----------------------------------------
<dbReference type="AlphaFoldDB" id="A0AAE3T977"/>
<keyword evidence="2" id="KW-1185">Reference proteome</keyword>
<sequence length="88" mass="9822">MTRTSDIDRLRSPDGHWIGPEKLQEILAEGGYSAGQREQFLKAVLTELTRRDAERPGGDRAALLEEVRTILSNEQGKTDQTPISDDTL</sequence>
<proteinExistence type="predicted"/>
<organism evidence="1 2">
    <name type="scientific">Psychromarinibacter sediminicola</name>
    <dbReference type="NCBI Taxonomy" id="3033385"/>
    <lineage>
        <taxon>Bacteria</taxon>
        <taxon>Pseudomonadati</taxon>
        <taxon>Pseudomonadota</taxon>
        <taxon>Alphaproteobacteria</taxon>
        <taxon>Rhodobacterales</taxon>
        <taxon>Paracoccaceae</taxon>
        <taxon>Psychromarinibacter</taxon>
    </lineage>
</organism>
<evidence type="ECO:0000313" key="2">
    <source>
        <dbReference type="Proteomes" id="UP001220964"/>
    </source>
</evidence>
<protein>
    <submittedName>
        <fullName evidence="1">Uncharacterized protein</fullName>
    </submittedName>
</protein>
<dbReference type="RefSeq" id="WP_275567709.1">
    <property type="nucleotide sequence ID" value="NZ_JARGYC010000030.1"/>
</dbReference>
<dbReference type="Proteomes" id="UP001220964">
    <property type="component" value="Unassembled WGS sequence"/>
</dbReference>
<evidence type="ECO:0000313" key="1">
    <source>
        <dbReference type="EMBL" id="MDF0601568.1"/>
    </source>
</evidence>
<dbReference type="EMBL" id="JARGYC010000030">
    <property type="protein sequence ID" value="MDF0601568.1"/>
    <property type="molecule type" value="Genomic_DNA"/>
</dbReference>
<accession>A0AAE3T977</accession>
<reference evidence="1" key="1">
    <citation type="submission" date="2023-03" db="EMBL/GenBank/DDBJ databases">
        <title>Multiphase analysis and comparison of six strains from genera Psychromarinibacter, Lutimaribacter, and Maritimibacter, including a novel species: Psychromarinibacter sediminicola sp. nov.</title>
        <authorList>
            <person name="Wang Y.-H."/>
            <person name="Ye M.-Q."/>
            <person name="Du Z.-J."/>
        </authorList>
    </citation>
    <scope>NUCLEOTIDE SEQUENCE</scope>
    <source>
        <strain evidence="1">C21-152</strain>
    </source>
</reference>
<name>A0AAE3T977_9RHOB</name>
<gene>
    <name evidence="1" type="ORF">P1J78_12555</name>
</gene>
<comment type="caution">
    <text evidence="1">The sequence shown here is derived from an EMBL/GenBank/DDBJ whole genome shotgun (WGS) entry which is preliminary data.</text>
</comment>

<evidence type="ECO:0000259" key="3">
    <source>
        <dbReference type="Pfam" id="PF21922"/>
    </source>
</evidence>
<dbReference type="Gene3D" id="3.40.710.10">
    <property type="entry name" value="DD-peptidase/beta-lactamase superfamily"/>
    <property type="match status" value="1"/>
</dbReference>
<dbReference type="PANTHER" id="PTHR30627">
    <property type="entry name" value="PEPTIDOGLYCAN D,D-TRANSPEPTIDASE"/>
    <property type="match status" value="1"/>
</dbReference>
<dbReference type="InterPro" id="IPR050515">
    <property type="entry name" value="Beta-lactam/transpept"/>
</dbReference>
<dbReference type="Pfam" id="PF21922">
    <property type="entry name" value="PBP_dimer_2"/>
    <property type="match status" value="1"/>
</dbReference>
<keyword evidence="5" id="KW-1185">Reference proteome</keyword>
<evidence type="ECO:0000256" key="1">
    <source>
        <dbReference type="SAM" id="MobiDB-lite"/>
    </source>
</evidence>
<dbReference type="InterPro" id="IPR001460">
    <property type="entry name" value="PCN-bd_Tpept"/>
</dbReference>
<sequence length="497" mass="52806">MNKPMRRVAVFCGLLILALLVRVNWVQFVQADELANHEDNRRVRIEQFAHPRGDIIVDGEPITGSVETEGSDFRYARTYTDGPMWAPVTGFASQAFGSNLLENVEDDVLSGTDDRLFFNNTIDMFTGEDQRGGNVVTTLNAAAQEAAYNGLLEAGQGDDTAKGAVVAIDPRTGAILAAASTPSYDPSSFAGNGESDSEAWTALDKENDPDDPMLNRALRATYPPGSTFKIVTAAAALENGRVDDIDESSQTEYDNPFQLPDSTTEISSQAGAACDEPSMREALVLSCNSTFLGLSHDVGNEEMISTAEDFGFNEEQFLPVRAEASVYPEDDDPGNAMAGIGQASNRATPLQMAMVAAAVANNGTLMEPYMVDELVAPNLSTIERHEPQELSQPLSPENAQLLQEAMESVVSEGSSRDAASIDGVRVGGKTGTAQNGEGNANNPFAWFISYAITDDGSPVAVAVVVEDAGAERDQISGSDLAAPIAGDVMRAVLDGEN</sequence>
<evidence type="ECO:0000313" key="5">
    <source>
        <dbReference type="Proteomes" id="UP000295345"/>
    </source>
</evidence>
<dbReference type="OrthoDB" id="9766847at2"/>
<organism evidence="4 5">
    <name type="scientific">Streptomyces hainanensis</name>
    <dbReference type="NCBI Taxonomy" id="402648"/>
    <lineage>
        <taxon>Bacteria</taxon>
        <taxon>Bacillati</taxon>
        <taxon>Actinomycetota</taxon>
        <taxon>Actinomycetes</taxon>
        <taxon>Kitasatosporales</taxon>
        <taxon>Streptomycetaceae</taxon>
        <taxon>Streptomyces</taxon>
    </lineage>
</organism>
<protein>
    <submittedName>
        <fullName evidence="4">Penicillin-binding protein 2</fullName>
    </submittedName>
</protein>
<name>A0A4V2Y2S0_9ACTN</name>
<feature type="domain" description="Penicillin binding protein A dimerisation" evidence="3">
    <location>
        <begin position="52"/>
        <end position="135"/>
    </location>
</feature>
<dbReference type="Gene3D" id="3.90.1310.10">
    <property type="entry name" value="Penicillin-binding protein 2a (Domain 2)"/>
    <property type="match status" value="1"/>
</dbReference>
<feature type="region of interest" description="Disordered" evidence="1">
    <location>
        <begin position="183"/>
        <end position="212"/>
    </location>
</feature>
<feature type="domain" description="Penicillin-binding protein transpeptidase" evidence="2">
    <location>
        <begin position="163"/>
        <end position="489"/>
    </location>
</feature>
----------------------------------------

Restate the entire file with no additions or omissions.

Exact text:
<dbReference type="AlphaFoldDB" id="A0AAE3T977"/>
<keyword evidence="2" id="KW-1185">Reference proteome</keyword>
<sequence length="88" mass="9822">MTRTSDIDRLRSPDGHWIGPEKLQEILAEGGYSAGQREQFLKAVLTELTRRDAERPGGDRAALLEEVRTILSNEQGKTDQTPISDDTL</sequence>
<proteinExistence type="predicted"/>
<organism evidence="1 2">
    <name type="scientific">Psychromarinibacter sediminicola</name>
    <dbReference type="NCBI Taxonomy" id="3033385"/>
    <lineage>
        <taxon>Bacteria</taxon>
        <taxon>Pseudomonadati</taxon>
        <taxon>Pseudomonadota</taxon>
        <taxon>Alphaproteobacteria</taxon>
        <taxon>Rhodobacterales</taxon>
        <taxon>Paracoccaceae</taxon>
        <taxon>Psychromarinibacter</taxon>
    </lineage>
</organism>
<evidence type="ECO:0000313" key="2">
    <source>
        <dbReference type="Proteomes" id="UP001220964"/>
    </source>
</evidence>
<protein>
    <submittedName>
        <fullName evidence="1">Uncharacterized protein</fullName>
    </submittedName>
</protein>
<dbReference type="RefSeq" id="WP_275567709.1">
    <property type="nucleotide sequence ID" value="NZ_JARGYC010000030.1"/>
</dbReference>
<dbReference type="Proteomes" id="UP001220964">
    <property type="component" value="Unassembled WGS sequence"/>
</dbReference>
<evidence type="ECO:0000313" key="1">
    <source>
        <dbReference type="EMBL" id="MDF0601568.1"/>
    </source>
</evidence>
<dbReference type="EMBL" id="JARGYC010000030">
    <property type="protein sequence ID" value="MDF0601568.1"/>
    <property type="molecule type" value="Genomic_DNA"/>
</dbReference>
<accession>A0AAE3T977</accession>
<reference evidence="1" key="1">
    <citation type="submission" date="2023-03" db="EMBL/GenBank/DDBJ databases">
        <title>Multiphase analysis and comparison of six strains from genera Psychromarinibacter, Lutimaribacter, and Maritimibacter, including a novel species: Psychromarinibacter sediminicola sp. nov.</title>
        <authorList>
            <person name="Wang Y.-H."/>
            <person name="Ye M.-Q."/>
            <person name="Du Z.-J."/>
        </authorList>
    </citation>
    <scope>NUCLEOTIDE SEQUENCE</scope>
    <source>
        <strain evidence="1">C21-152</strain>
    </source>
</reference>
<name>A0AAE3T977_9RHOB</name>
<gene>
    <name evidence="1" type="ORF">P1J78_12555</name>
</gene>
<comment type="caution">
    <text evidence="1">The sequence shown here is derived from an EMBL/GenBank/DDBJ whole genome shotgun (WGS) entry which is preliminary data.</text>
</comment>

<evidence type="ECO:0000259" key="3">
    <source>
        <dbReference type="Pfam" id="PF21922"/>
    </source>
</evidence>
<dbReference type="Gene3D" id="3.40.710.10">
    <property type="entry name" value="DD-peptidase/beta-lactamase superfamily"/>
    <property type="match status" value="1"/>
</dbReference>
<dbReference type="PANTHER" id="PTHR30627">
    <property type="entry name" value="PEPTIDOGLYCAN D,D-TRANSPEPTIDASE"/>
    <property type="match status" value="1"/>
</dbReference>
<dbReference type="InterPro" id="IPR050515">
    <property type="entry name" value="Beta-lactam/transpept"/>
</dbReference>
<dbReference type="Pfam" id="PF21922">
    <property type="entry name" value="PBP_dimer_2"/>
    <property type="match status" value="1"/>
</dbReference>
<keyword evidence="5" id="KW-1185">Reference proteome</keyword>
<evidence type="ECO:0000256" key="1">
    <source>
        <dbReference type="SAM" id="MobiDB-lite"/>
    </source>
</evidence>
<dbReference type="InterPro" id="IPR001460">
    <property type="entry name" value="PCN-bd_Tpept"/>
</dbReference>
<sequence length="497" mass="52806">MNKPMRRVAVFCGLLILALLVRVNWVQFVQADELANHEDNRRVRIEQFAHPRGDIIVDGEPITGSVETEGSDFRYARTYTDGPMWAPVTGFASQAFGSNLLENVEDDVLSGTDDRLFFNNTIDMFTGEDQRGGNVVTTLNAAAQEAAYNGLLEAGQGDDTAKGAVVAIDPRTGAILAAASTPSYDPSSFAGNGESDSEAWTALDKENDPDDPMLNRALRATYPPGSTFKIVTAAAALENGRVDDIDESSQTEYDNPFQLPDSTTEISSQAGAACDEPSMREALVLSCNSTFLGLSHDVGNEEMISTAEDFGFNEEQFLPVRAEASVYPEDDDPGNAMAGIGQASNRATPLQMAMVAAAVANNGTLMEPYMVDELVAPNLSTIERHEPQELSQPLSPENAQLLQEAMESVVSEGSSRDAASIDGVRVGGKTGTAQNGEGNANNPFAWFISYAITDDGSPVAVAVVVEDAGAERDQISGSDLAAPIAGDVMRAVLDGEN</sequence>
<evidence type="ECO:0000313" key="5">
    <source>
        <dbReference type="Proteomes" id="UP000295345"/>
    </source>
</evidence>
<dbReference type="OrthoDB" id="9766847at2"/>
<organism evidence="4 5">
    <name type="scientific">Streptomyces hainanensis</name>
    <dbReference type="NCBI Taxonomy" id="402648"/>
    <lineage>
        <taxon>Bacteria</taxon>
        <taxon>Bacillati</taxon>
        <taxon>Actinomycetota</taxon>
        <taxon>Actinomycetes</taxon>
        <taxon>Kitasatosporales</taxon>
        <taxon>Streptomycetaceae</taxon>
        <taxon>Streptomyces</taxon>
    </lineage>
</organism>
<protein>
    <submittedName>
        <fullName evidence="4">Penicillin-binding protein 2</fullName>
    </submittedName>
</protein>
<name>A0A4V2Y2S0_9ACTN</name>
<feature type="domain" description="Penicillin binding protein A dimerisation" evidence="3">
    <location>
        <begin position="52"/>
        <end position="135"/>
    </location>
</feature>
<dbReference type="Gene3D" id="3.90.1310.10">
    <property type="entry name" value="Penicillin-binding protein 2a (Domain 2)"/>
    <property type="match status" value="1"/>
</dbReference>
<feature type="region of interest" description="Disordered" evidence="1">
    <location>
        <begin position="183"/>
        <end position="212"/>
    </location>
</feature>
<feature type="domain" description="Penicillin-binding protein transpeptidase" evidence="2">
    <location>
        <begin position="163"/>
        <end position="489"/>
    </location>
</feature>